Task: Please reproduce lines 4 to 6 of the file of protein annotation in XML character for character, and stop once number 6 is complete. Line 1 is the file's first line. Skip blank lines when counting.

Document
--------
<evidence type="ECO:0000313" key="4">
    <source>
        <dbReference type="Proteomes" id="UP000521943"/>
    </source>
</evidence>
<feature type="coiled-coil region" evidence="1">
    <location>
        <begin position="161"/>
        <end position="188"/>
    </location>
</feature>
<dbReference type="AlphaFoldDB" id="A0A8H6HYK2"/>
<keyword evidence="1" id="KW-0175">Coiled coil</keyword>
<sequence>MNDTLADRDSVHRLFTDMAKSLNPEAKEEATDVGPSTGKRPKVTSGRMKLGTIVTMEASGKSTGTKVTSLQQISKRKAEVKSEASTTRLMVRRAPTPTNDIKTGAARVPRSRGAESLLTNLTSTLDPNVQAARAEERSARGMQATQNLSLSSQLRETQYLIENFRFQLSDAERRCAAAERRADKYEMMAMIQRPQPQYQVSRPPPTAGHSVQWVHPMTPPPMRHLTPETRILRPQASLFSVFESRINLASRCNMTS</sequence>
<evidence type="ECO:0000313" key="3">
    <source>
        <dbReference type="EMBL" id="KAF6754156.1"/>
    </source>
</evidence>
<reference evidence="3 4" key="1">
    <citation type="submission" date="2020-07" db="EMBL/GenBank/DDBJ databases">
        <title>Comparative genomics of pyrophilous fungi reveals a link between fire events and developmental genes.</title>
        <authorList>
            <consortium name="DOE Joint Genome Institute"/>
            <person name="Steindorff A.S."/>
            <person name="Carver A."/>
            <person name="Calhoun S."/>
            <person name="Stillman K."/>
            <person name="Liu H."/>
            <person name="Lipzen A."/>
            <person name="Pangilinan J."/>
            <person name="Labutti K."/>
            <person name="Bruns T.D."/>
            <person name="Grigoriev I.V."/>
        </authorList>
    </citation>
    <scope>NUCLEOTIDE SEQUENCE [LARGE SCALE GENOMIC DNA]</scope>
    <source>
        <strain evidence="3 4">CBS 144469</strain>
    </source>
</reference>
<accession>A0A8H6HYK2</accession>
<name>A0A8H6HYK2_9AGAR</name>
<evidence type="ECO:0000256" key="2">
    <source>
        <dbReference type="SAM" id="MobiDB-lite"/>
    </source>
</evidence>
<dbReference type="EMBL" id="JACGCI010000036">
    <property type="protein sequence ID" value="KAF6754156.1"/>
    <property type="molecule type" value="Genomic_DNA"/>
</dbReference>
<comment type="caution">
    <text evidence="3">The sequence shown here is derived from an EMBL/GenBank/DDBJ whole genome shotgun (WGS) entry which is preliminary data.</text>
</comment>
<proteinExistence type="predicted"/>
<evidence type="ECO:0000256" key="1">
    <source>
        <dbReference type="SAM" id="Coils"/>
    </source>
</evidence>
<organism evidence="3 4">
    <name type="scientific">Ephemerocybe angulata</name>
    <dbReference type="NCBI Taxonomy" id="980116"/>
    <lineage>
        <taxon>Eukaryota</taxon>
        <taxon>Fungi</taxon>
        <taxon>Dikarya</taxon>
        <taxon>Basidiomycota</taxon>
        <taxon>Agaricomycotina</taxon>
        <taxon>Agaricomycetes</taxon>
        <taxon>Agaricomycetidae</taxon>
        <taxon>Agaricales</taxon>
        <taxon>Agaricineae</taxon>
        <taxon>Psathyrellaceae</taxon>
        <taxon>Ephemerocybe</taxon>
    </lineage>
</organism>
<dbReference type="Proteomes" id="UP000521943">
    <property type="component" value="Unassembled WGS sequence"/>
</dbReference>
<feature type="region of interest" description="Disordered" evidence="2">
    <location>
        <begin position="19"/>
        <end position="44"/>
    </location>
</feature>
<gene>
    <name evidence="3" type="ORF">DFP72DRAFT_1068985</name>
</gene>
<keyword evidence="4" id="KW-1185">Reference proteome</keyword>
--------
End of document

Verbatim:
    </source>
</evidence>
<feature type="coiled-coil region" evidence="1">